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The Creativity of Nature:

How One Creative Scientist Harnessed It

By   Shlomo Maital

Prof. Frances Arnold, Caltech

   Frances Arnold is a professor of chemical engineering at California Institute of Technology, in Pasadena, CA. She won the 2018 Nobel Prize for chemistry, along with two others. She is only the fifth woman in history to win the Chemistry Nobel.

   Prof. Arnold has had numerous personal tragedies. She has overcome all the grief – and not a small amount of gender discrimination. UK border police interrogated her for over two hours, when she told them she was “coming to meet the Queen” (she was – but a lot of nutty people say that, apparently).

     Prof. Arnold won the Nobel for finding a creative way to leverage the powerful creative force of evolution. Instead of designing new chemicals from scratch, to fight crop-eating pests, remove laundry stains or clean up oil spills, Arnold figured out how to get Nature to do it.

     “You start with a protein that already has some features you’re interested in”, she said, “ and use standard lab techniques to randomly mutate the gene that encodes the protein. Then you look for slight improvement in the resulting protein, in the direction you seek. You mutate the improved version again and again and screen the output. You do this with a bacterial workhorse, like E. coli….. you encourage the microbes to rise to the challenge, adapt, survive.”

       In Dr. Arnold’s lab, organisms have been ‘mutated’ to stitch together carbon and silicon, or carbon and boron. “We’re discovering that nature can do chemistry, in the lab, we never dreamed was possible”, Dr. Arnold said.    Arnold has invented the new field of evolutionary chemistry – using Nature’s incredibly creative system known as evolution and ‘survival of the fittest’, to create random mutations, select the ones that work, perfect them – and change the world. Nature is creative, in much the same way that humans are – try things, fail, try again, find something that does work and run with it. That is how we humans were created – and according to Darwin, all the millions of species on earth.    

   Arnold has launched a number of startups, including one that synthesizes insect pheromones and fends off agricultural pests by simply driving them crazy and confusing them.

   Much of Dr. Arnold’s pioneering research was done while she fought breast cancer that had spread to her lymph nodes. She underwent surgery, radiation and chemo, all while raising three young boys and working day and night in her lab.   And in 2010 her husband Andrew Lange killed himself; her middle son William, 20, died in an accident in 2016.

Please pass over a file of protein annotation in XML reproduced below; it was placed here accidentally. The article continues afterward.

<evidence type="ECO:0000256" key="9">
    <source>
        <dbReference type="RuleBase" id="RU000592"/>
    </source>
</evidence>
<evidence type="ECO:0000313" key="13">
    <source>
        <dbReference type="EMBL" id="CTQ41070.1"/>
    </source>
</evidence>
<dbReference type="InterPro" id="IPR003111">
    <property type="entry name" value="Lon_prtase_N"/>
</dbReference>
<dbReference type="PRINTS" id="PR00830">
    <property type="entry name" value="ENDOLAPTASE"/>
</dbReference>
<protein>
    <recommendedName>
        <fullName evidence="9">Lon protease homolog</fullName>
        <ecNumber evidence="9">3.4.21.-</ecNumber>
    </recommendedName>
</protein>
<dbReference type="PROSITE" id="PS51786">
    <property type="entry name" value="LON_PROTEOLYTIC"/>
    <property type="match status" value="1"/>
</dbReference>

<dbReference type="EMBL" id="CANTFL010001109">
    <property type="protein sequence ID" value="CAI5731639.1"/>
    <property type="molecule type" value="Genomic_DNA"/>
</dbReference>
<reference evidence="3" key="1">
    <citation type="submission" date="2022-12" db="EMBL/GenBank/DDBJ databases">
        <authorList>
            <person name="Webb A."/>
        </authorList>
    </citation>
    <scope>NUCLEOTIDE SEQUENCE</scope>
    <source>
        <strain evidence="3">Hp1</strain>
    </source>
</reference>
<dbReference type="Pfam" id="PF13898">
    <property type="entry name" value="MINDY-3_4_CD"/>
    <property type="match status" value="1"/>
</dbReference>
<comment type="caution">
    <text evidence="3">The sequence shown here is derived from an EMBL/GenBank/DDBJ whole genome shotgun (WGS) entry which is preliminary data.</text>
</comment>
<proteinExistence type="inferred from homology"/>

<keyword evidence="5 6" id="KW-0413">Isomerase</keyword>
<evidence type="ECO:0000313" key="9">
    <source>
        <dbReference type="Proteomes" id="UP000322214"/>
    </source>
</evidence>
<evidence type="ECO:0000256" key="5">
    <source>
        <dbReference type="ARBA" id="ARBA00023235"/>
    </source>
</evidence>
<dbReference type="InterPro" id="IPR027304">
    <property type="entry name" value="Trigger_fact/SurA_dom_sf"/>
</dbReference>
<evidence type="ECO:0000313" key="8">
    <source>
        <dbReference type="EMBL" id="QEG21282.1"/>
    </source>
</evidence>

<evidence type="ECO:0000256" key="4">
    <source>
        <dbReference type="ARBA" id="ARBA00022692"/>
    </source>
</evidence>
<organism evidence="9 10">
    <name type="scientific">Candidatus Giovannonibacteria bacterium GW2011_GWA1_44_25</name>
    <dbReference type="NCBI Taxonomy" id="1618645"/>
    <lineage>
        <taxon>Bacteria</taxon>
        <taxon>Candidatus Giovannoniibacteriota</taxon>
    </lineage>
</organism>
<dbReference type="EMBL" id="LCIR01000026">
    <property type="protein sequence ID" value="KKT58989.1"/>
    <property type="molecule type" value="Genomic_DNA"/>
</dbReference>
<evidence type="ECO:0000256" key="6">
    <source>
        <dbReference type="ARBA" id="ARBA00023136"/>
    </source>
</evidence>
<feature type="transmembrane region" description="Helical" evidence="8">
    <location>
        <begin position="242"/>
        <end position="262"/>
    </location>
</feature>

“Why would I give up?” said Arnold. “First you learn you have no control. Then you straighten up, fetch your invitation and go to meet the Queen.”    

       [This is based on an excellent New York Times article, by Natalie Angier, who writes for the Science Times].









Jacob, age 12, Comforts the Bereaved

By   Shlomo Maital


   When a close relative dies, there is a wise, tried and tested Jewish ritual of mourning known as shiva, from the Hebrew word “shiv’ah” which means the number 7.

       For 7 days, the mourners sit at home, on low benches, and receive visits of comfort from friends and family. They reminisce about the departed, prepare no food (food is brought to them) and grieve.   They then “rise” from the shiva and resume their lives, with some other limitations during the “shloshim” (the next 30 days).   In synagogue, mourners say the kaddish prayer, for 11 months, which has not a single word about death but simply praises God and his creation and greatness.

     This mourning ritual has proven itself over the ages to comfort and strengthen. I experienced it myself, after the deaths of my mother and father.

   I recently was privileged to meet Jacob, age 12. Jacob is the son of relatives. He will be bar mitzvah soon, at age 13. Like many other young men about to celebrate their bar mitzvah (the equivalent of confirmation), Jacob is doing a public service project.   But his is very special – his idea. He told me about it.

     Jacob, together with his mother and stepfather, visits the homes of mourners and pays “shiva calls”. Some think exposing children to death is wrong. I disagree. This is not exposure to death, but to comforting the grieving. Jacob brings his youth, his hope, and the future, to the home of the bereaved. I know that his presence brings hope and comfort to the bereaved.

     I believe Jacob’s wonderful idea deserves scale-up – spreading widely. The idea of comforting those who have lost loved ones is brilliant – and who can comfort better than a sensitive caring young man or woman (this is for girls too, of course), who brings with him or her the perpetual idea of continuity of life, of hope, of renewal and of meaning.  

       Jacob – well done!


Blog entries written by Prof. Shlomo Maital

Shlomo Maital